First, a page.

New sea­son, same old prob­lems

Ar­se­nal boss con­tin­ues bat­tle to sal­vage tar­nished rep­u­ta­tion

Global Times - Weekend - - SPORTS -

Un­der fire from fu­ri­ous fans and un­able to pla­cate his un­set­tled stars, Ar­se­nal man­ager Arsene Wenger finds him­self as­sailed by fa­mil­iar prob­lems just weeks into the new sea­son as he bat­tles to sal­vage his tar­nished rep­u­ta­tion.

Just four months ago, the French­man was cel­e­brat­ing an FA Cup fi­nal tri­umph against Chelsea that the 67-year-old hoped would herald a new era of sus­tained suc­cess.

But af­ter a mis­er­able start to the Premier League cam­paign, Wenger once again ap­pears trapped in a de­bil­i­tat­ing cy­cle of on-field un­der­achieve­ment and be­hind-the-scenes un­rest.

Lack­lus­ter de­feats against Stoke and Liver­pool, with the 4-0 hu­mil­i­a­tion at An­field es­pe­cially painful, have sparked re­newed calls for Wenger’s res­ig­na­tion from his army of de­trac­tors.

Mak­ing mat­ters worse, the Ar­se­nal boss – hailed for rev­o­lu­tion­iz­ing the English game in ar­eas such as diet and fit­ness af­ter he joined the club in 1996 – is locked in dam­ag­ing con­tract stand­offs with for­ward Alexis Sanchez and play­maker Me­sut Ozil.

Wenger gam­bled by re­fus­ing to bow to Sanchez’s de­mand for a move to Manch­ester City be­fore the trans­fer win­dow closed last week.

Sanchez’s re­fusal to sign a new con­tract, with his cur­rent deal due to ex­pire at the end of the sea­son, makes it dif­fi­cult for the French­man to ex­pect full com­mit­ment from his most in­flu­en­tial player.

Ozil is also in the last year of his Ar­se­nal con­tract and the Ger­man’s patchy per­for­mances over the past two years sug­gest Wenger should not rely on him for help when the flack is fly­ing.

Eng­land in­ter­na­tion­als Alex Oxlade-Cham­ber­lain and Kieran Gibbs were sold be­fore the dead­line be­cause they showed lit­tle in­ter­est in sign­ing new deals, while Wenger failed with a bid for Monaco prodigy Thomas Le­mar, leav­ing him with de­pleted op­tions as he tries to re­verse Ar­se­nal’s de­cline.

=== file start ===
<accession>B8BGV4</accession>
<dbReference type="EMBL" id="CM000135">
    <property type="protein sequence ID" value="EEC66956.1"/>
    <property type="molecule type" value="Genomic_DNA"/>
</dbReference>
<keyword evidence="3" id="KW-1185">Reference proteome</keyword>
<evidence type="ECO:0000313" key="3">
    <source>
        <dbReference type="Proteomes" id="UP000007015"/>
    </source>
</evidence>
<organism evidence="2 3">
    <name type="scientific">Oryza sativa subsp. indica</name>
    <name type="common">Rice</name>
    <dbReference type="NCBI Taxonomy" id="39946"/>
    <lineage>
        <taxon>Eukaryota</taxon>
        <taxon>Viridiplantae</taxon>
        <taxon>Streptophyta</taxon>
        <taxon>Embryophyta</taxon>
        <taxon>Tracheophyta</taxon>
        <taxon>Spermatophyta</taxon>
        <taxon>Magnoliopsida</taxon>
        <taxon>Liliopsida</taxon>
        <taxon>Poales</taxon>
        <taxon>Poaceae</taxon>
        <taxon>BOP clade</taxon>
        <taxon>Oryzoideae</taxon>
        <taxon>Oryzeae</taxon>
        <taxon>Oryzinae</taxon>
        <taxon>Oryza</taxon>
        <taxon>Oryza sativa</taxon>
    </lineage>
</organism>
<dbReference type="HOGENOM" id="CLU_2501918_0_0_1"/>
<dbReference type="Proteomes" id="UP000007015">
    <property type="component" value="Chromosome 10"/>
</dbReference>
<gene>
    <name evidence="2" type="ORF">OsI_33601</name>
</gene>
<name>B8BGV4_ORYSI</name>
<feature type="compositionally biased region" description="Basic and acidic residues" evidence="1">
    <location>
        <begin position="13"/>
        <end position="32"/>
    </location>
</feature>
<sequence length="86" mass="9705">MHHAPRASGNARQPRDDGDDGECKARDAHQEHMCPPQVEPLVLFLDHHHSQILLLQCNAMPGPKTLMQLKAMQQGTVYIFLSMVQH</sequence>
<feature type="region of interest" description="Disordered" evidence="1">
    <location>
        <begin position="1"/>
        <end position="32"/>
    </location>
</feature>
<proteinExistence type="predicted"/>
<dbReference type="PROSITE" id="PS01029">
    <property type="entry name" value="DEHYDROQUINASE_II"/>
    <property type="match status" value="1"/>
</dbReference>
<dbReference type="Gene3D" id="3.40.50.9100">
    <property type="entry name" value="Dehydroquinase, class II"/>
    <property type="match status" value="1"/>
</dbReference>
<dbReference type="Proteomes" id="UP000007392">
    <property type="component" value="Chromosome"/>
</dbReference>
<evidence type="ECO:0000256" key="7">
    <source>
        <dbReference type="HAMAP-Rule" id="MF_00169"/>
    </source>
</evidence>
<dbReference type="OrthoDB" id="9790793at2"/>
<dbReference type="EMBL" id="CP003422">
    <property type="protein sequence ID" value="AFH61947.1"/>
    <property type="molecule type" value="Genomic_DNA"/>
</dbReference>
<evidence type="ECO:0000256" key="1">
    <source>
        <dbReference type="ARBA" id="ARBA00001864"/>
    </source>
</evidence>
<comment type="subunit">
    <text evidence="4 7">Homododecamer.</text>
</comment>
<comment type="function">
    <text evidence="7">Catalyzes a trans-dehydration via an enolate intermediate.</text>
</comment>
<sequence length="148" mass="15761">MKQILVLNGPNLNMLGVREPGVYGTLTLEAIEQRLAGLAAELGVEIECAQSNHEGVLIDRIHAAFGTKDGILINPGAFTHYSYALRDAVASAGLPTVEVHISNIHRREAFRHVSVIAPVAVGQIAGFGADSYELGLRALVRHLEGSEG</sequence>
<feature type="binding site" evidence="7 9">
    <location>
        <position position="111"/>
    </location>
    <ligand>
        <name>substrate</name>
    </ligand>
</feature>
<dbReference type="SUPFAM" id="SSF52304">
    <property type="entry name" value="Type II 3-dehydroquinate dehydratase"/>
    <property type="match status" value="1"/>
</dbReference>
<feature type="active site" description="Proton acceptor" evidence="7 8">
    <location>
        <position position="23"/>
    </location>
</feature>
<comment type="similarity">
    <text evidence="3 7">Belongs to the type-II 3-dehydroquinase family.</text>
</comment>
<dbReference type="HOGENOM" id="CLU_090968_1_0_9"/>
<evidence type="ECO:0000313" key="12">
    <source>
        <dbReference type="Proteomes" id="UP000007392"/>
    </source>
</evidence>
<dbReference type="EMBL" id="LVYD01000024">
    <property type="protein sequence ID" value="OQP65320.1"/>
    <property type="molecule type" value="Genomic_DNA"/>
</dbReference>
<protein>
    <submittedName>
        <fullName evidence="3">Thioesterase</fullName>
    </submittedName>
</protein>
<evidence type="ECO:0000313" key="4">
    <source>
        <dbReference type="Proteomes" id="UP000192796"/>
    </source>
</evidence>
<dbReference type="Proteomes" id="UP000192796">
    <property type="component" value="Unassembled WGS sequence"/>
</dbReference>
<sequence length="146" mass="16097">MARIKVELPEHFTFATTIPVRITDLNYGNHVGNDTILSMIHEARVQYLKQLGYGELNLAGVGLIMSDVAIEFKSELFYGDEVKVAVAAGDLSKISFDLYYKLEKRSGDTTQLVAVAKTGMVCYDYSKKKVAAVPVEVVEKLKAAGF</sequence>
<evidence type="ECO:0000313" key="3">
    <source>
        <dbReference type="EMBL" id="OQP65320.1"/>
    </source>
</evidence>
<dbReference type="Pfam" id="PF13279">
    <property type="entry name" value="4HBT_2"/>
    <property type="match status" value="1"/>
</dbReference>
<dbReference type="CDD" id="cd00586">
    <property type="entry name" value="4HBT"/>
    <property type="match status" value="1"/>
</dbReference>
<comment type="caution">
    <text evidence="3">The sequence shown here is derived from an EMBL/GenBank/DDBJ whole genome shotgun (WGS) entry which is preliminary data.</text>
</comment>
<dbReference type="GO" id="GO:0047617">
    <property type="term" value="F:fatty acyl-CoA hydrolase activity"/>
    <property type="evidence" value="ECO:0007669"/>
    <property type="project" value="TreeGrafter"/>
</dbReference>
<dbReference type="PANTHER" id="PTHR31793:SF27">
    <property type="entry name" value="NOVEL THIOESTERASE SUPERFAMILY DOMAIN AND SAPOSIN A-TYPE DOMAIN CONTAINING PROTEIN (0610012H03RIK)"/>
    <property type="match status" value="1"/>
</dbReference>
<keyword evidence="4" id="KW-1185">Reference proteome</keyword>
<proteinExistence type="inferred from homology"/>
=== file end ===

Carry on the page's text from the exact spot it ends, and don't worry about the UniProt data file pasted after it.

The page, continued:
Watch­ing Wenger ashen-faced on the touch­line dur­ing Ar­se­nal’s ca­pit­u­la­tion at Liver­pool, it was hard to be­lieve only weeks ear­lier he was talk­ing boldly of push­ing to win the English ti­tle for the first time since 2004.

Wenger be­lieved last sea­son’s suc­cess at Wem­b­ley and his sub­se­quent de­ci­sion to sign a two-year con­tract ex­ten­sion, af­ter briefly con­tem­plat­ing end­ing his 21-year reign, had put him back in a po­si­tion of strength. In­fu­ri­ated

Spend­ing a club-record 52 mil­lion pounds ($68 mil­lion) on Lyon striker Alexan­dre La­cazette in­di­cated Wenger was in­tent on max­i­miz­ing his op­por­tu­nity.

Yet he did not have to wait long for that op­ti­mism to dis­si­pate.

In­fu­ri­ated by Ar­se­nal’s fail­ure to qual­ify for the Cham­pi­ons League for the first time in two decades, many Gun­ners’ sup­port­ers had staged protests call­ing for Wenger to quit last sea­son and the de­trac­tors re­mained stead­fast in their be­lief he should go.

It took less than 90 min­utes of Ar­se­nal’s first match on home turf this sea­son for that to be­come abun­dantly clear.

A for­get­table pre­sea­son friendly against Ben­fica at the Emirates Sta­dium sud­denly turned ugly when an irate fan sprinted onto the pitch and made a bee­line for Wenger be­fore be­ing tack­led by stew­ards.

The sup­porter ap­peared to launch a tirade at the French­man as he was es­corted away, the un­com­fort­able flash point fore­shad­ow­ing the re­newed mis­ery loom­ing around the cor­ner for the Ar­se­nal boss.

Those who ad­mire Wenger for his purist prin­ci­ples and re­call the three Premier League ti­tles of his early Ar­se­nal teams, when he went toe-to­toe with Alex Fer­gu­son’s Manch­ester United, have clung to the be­lief he could still con­jure up that old magic.

But the losses to Stoke and Liver­pool laid bare the fa­tal flaws Wenger has stub­bornly re­fused to fix.

His er­ror-prone de­fense lacks lead­er­ship, the mid­field is short of drive and de­sire and Wenger’s for­wards too of­ten fail to turn their team’s pos­ses­sion into goals.

Even Wenger’s for­mer play­ers are los­ing faith, with for­mer Gun­ners mid­fielder Em­manuel Pe­tit say­ing, “I re­ally thought they would have a big trans­fer win­dow.

“But since the start of July, ev­ery day I look at the news­pa­pers and noth­ing has hap­pened. He is no longer the man for the job.”

Ex-striker Ian Wright added, “Watch­ing him now is like watch­ing Muham­mad Ali fight Larry Holmes. You’re watch­ing Ali, one of the great­est ever, get­ting beat up.

“It was hor­ri­ble, it was un­com­fort­able, you don’t want to see that.”

Start­ing this week­end against Bournemouth, the clock will be tick­ing on Wenger’s bid to avoid the knock­out blow.

Photo: VCG

Ar­se­nal man­ager Arsene Wenger re­acts dur­ing their Premier League match against Liver­pool on Au­gust 27 in Liver­pool, Eng­land.

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